The band began performing their own music, accompanied by a drum machine, and soon became fixtures on the Manhattan underground. Although they had a strong local following, they had a hard time getting a record deal. They did many live performances in New York but when Linnell broke his wrist in a biking accident and Flansburgh's apartment was broken into and all his guitars stolen, they set up the Dial-A-Song system with an answering machine hooked up to a tape of them playing popular songs. It soon caught the eye of Bar/None records and earned them a review in People magazine.
The duo released their self-titled debut album in 1986, and it became a college radio hit. The video for "Don't Let's Start" became a hit on VH1, earning them a broader following. In 1988 they released Lincoln. This album caused a major shock within the US music industry when in its first week of release it knocked U2's "The Joshua Tree" off the top of the Billboard College Charts (the US music industry's equivalent to the "Alternative/Independent" charts elsewhere in the world) after only a one week stay at the top (most were expecting U2 to be on top for the remainder of the year).
The first single from Lincoln, "Ana Ng" reached number 89 on the UK Billboard charts, and was No.1 in the College Charts, earning the attention of major labels. In 1990 they signed with Elektra Records, and released Flood. Flood earned them a gold album, thanks to the singles "Birdhouse in Your Soul", which reached number 6 in the UK charts, and "Istanbul (Not Constantinople)". Following those successes, Bar/None Records released the B-sides and rarities compilation Miscellaneous T in 1991.
The 1992 release of Apollo 18 saw Flansburgh and Linnell attract a supporting band, consisting of former Pere Ubu bassist Tony Maimone and drummer Brian Doherty. Several albums have followed, none quite as successful as Flood, but the decision to include their single "Boss of Me" as the theme song to the hit television series Malcolm in the Middle, as well as inclusion on the show's compilation CD, has brought a new audience to the band, largely thanks to the use of TMBG songs from all their previous albums (eg. the infamous punching-the-kid-in-the-wheelchair scene from the first MITM series was done to the strains of "Pencil Rain" from "Lincoln") "Boss of Me" became the band's second top-40 hit in the UK.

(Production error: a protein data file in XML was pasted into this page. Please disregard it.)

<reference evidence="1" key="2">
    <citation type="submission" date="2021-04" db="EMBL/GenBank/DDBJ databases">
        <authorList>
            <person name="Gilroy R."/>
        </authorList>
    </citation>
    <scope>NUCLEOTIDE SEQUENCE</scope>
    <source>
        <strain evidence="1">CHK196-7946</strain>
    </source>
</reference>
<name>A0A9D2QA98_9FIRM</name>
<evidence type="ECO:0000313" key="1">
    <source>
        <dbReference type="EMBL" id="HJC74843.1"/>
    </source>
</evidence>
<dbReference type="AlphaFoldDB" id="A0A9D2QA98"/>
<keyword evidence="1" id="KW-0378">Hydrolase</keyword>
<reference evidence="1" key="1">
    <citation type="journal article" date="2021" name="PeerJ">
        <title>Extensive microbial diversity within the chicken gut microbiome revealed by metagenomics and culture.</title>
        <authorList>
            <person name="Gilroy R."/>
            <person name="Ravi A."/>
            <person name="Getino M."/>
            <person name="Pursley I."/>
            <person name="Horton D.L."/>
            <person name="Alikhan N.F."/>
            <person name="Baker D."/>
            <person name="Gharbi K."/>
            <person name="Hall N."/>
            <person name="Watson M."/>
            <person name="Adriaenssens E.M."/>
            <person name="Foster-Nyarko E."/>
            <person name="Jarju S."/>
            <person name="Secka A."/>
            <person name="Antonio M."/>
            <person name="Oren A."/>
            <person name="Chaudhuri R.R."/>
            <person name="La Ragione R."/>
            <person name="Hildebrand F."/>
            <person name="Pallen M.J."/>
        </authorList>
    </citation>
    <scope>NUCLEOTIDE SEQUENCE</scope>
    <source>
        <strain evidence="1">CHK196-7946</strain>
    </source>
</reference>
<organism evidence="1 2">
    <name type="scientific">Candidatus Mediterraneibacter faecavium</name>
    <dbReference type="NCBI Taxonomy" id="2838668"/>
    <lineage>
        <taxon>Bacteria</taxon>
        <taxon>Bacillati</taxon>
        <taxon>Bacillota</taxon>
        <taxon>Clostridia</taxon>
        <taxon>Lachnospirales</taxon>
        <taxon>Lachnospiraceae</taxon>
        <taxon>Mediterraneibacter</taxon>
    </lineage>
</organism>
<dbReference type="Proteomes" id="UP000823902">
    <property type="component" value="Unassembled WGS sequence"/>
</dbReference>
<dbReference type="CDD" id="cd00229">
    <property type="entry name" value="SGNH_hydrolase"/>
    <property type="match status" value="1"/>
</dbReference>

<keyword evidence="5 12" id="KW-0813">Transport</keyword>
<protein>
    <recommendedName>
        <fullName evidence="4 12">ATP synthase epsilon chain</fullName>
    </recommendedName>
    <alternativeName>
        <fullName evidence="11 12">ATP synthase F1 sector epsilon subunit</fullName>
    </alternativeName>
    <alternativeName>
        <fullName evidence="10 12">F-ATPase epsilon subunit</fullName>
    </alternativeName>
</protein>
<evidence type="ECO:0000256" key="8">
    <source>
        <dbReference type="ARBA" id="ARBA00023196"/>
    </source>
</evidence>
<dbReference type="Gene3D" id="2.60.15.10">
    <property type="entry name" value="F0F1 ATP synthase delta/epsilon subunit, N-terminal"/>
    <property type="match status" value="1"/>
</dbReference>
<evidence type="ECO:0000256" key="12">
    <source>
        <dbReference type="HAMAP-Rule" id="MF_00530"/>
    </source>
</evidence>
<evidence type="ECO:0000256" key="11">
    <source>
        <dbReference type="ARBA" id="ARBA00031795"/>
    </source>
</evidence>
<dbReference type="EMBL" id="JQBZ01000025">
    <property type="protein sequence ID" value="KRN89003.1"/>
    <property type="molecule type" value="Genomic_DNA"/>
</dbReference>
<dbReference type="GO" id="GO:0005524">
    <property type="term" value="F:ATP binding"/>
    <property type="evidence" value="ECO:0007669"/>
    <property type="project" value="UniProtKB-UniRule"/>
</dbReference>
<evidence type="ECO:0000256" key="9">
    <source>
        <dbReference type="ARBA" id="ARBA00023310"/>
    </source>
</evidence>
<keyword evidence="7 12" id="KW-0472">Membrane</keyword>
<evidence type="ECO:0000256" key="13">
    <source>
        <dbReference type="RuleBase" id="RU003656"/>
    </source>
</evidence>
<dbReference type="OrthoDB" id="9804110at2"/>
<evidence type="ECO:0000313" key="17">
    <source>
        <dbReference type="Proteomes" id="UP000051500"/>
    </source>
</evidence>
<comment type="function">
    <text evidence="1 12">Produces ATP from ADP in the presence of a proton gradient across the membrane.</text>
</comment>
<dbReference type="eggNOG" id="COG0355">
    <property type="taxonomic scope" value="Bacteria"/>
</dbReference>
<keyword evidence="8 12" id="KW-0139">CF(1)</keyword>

They Might Be Giants have also performed on other movie and television sound tracks, including The Oblongs, the ABC News miniseries Brave New World, and Ed and His Dead Mother. They also composed and performed the theme music for the Peabody Award-winning The Daily Show with Jon Stewart. More recently, they composed and performed the music for the MTV series Resident Life.
In 2001, a documentary about the band was made my AJ Schnack. Titled Gigantic: A Tale of Two Johns, the film won rave reviews, several awards, was featured in dozens of film festivals, and was released on DVD.
The band takes its name from a 1971 movie starring George C. Scott and Joanne Woodward (based on the play of the same name written by James Goldman.) In the film, George C. Scott plays Justin Playfair, a man who believes he is Sherlock Holmes; his psychiatrist (last name "Watson") goes along with him in search of Moriarty. Playfair defends Quixote's tilting at windmills, saying that the windmills of course were not giants, but thinking they might be shows imagination: "All the best minds used to think the world was flat. But what if it isn't? It might be round. And bread mold might be medicine. If we never looked at things and thought of what might be, why we'd all still be out there in the tall grass with the apes."